Turning Grain, Hops. Water and Yeast into Beer

I brew at the brewhouse built and maintained by the members of a homebrew club, CHAOS.  As far as I've been able to find, CHAOS is the only club in the country that maintains a brewhouse. Because we're located in the heart of Chicago, many of us who are members have limited space at home to brew, and the brewhouse provides us equipment, space, temperature controlled fermentation capability, as well as the opportunity to brew with other club members and friends. 

Our brewhouse uses many processes and pieces of equipment. We buy malted grain in bulk (55# bags), usually pale ale and Pilsner malts. The first step on brew day is to crush the grain in the grain mill.

After milling the grain, we need to convert it into wort, the sweet water that beer is made from. The grain is soaked in hot water at a specific temperature (usually between 148F - 158F degrees) to activate enzymes that extract sugars from the grain. This is called mashing the grain and we do it in a piece of equipment called a mash tun, constructed from a beverage cooler.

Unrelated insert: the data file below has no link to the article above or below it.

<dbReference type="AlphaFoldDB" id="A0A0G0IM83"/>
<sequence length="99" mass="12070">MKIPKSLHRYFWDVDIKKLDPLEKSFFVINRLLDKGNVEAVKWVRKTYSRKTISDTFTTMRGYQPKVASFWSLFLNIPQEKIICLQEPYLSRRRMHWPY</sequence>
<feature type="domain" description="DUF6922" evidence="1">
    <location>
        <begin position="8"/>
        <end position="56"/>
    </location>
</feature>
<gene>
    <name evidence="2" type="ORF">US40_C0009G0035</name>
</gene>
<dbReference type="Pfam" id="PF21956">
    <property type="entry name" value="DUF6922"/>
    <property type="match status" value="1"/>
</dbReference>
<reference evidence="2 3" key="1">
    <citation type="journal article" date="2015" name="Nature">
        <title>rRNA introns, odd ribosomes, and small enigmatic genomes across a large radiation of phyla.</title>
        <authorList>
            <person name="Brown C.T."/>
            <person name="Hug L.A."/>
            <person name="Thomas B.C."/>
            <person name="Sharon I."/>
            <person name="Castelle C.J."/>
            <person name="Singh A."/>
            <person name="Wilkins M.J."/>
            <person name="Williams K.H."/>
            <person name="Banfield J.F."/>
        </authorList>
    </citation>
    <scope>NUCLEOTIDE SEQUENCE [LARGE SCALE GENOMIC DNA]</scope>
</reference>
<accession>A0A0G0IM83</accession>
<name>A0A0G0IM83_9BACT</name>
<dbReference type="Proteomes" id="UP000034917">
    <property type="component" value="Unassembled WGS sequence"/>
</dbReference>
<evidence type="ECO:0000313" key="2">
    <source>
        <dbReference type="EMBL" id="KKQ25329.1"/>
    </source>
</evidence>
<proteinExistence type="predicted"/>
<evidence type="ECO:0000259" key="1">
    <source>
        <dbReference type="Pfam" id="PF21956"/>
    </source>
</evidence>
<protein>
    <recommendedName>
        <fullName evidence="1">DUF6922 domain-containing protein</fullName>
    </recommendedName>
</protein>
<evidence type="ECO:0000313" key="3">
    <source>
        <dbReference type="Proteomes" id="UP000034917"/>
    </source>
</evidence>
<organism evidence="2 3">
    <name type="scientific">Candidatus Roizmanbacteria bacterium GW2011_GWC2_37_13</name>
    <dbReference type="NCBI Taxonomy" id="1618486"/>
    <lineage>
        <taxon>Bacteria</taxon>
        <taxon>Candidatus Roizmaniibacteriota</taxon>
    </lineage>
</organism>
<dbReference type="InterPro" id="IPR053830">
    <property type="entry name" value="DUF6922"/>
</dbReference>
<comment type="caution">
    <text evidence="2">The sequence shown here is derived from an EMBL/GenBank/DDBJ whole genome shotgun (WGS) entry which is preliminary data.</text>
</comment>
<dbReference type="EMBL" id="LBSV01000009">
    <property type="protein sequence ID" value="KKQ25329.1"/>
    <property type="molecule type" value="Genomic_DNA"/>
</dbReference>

When the mash is done, we drain the liquid into a 20 gallon pot and bring it to a boil. As the wort boils, we add hops.

Hops are a critical ingredient in beer. They impart bitterness (to balance the sweetness of the malted grain) and also flavor and aroma. The level of bitterness depends upon the hop variety and length of time it is boiled. Hop flavors and aromas vary from variety to variety, making the selection of the type of hops an important step in beer making.

After a 60 minute or longer boil, the wort is quickly cooled to around 60-65 degrees and transfered to a carboy. We use a piece of equipment called a counterflow chiller, which runs tubing with the hot wort through other tubing containing cold ground water. After the wort is chilled, yeast is added - these little sugar eaters produce CO2, alcohol, aromas and flavors. There are many strains of yeast available to brewers, each imparting differing flavors and characteristics to the beer. 

Key to making great handmade beer is controlling the temperature at which the yeast do their work of fermentation. Our brewhouse has a large, temperature controlled fermentation chamber or room. Brewers put their fermenters in the room, which holds a steady temperature of 65F, an appropriate fermentation temperature for most ales.

We usually use glass carboys as our fermentation vessels, but plastic carboys or buckets can also be used, or stainless steel containers 

Lagers are fermented with different yeast which require a lower temperature. Afterwards, they are aged, usually for about a month, at near freezing temperatures. Ales can also benefit from this 'cold crashing', which helps with the beer's clarity. The CHAOS brewhouse has three large refrigeration units dedicated to lager fermentation and lager aging.